Just 154 out of more than 200,000 people to have received both coronavirus vaccines subsequently tested positive for the disease, a major study has found.
An Office for National Statistics (ONS) infection survey, carried out between 1 December last year and 31 May, found 154 adults out of 210,918 to receive two jabs went on to be infected.
The study was based on AstraZeneca and Pfizer vaccines, which account for the vast majority administered in the UK.
Data also showed how infections plummeted four weeks after the first dose, as demonstrated by the below chart.
The study was carried out over a time period when the Alpha variant, first identified in Kent, was dominant in the UK. It has now been overtaken by the Delta variant, first identified in India.
However, Public Health England revealed on Monday the continued high effectiveness of the vaccines against symptomatic disease (about 80%) and hospitalisations (about 94%) from the Delta variant after two doses.
Watch: Vaccine in numbers
As a result, the ONS figures can still offer Boris Johnson vindication for his decision earlier this week to delay the end of England's lockdown until 19 July.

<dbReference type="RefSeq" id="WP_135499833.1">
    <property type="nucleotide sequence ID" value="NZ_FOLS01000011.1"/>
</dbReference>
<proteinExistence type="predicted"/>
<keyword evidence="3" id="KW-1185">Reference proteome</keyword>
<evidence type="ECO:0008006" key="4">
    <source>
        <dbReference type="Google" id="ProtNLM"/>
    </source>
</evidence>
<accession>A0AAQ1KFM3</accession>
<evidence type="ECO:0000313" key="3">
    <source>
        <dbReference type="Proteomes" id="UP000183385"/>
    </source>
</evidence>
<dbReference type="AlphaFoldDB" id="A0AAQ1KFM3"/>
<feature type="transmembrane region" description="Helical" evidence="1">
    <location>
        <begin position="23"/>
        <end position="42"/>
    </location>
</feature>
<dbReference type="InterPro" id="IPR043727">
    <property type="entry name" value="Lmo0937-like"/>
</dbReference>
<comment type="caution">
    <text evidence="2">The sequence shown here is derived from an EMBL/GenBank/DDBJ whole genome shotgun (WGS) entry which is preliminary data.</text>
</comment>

Johnson paused the unlocking, originally planned for Monday, due to the spread of the 60% more infectious Delta variant, which could have killed thousands more people if all restrictions were dropped.
The prime minister said a four-week delay would allow for more people to receive a second jab and gain the maximum possible protection from the virus.
Data have shown one vaccine dose provides only limited effectiveness of between 26% and 40% against symptomatic cases of Delta variant COVID-19.
As of Tuesday, the latest date for which figures are available, 42.2% of UK adults – more than 20 million people – had not received a second dose.
The government is aiming to have double jabbed 34 million people, or two-thirds of the adult population, by the end of July. The figure currently stands at 30,440,373.
Watch: Thursday's daily politics briefing